A. Genetic. Approximately 50% of congenital hearing loss is thought to be of genetic origin (30% syndromic and 70% nonsyndromic). Of the nonsyndromic, 75% to 85% are autosomal recessive, 15% to 24% autosomal dominant, and 1% to 2% X-linked. The most common genetic cause of nonsyndromic autosomal recessive hearing loss is a mutation in the connexin 26 (Cx26) gene, located on chromosome 13q11-12 (at least 90 deletions have been associated with hearing loss). The carrier rate for a Cx26 mutation is 3%, and it causes approximately 20% to 30% of all congenital hearing loss. Deletion of the mitochondrial gene 12SrRNA, A1555G, is associated with a predisposition for hearing loss after exposure to aminoglycoside antibiotics. Approximately 30% of infants with hearing loss have other associated medical problems that are part of a syndrome. More than 400 syndromes are known to include hearing loss (e.g., Robin sequence, Usher, Waardenburg syndrome, neurofibromatosis type 2, branchio-oto-renal syndrome, trisomy 21). To see a full review of the genetics of hearing, please see Smith et al.1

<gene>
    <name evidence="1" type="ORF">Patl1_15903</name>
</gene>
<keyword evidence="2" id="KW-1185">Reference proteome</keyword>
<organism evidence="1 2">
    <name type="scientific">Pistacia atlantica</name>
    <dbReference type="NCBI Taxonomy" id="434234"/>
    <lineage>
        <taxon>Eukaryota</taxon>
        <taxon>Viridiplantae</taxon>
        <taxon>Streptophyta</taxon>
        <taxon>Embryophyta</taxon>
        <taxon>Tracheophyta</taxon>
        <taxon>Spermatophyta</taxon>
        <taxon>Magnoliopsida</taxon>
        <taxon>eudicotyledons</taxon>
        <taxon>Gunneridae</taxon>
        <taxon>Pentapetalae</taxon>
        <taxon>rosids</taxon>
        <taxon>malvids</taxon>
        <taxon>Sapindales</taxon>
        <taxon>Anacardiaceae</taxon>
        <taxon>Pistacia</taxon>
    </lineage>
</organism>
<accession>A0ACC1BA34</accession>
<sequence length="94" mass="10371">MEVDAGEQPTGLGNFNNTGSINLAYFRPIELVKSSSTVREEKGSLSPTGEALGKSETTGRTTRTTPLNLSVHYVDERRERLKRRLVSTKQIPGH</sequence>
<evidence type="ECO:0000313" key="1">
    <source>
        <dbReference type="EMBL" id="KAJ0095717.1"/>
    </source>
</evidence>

B. Nongenetic. In approximately 25% of childhood hearing loss, a nongenetic cause is identified. Hearing loss is thought to be secondary to injury to the developing auditory system in the intrapartum or perinatal period. This injury may result from infection, hypoxia, ischemia, metabolic disease, hyperbilirubinemia, or ototoxic medication. Preterm infants and infants who require newborn intensive care or a special care nursery are often exposed to these factors.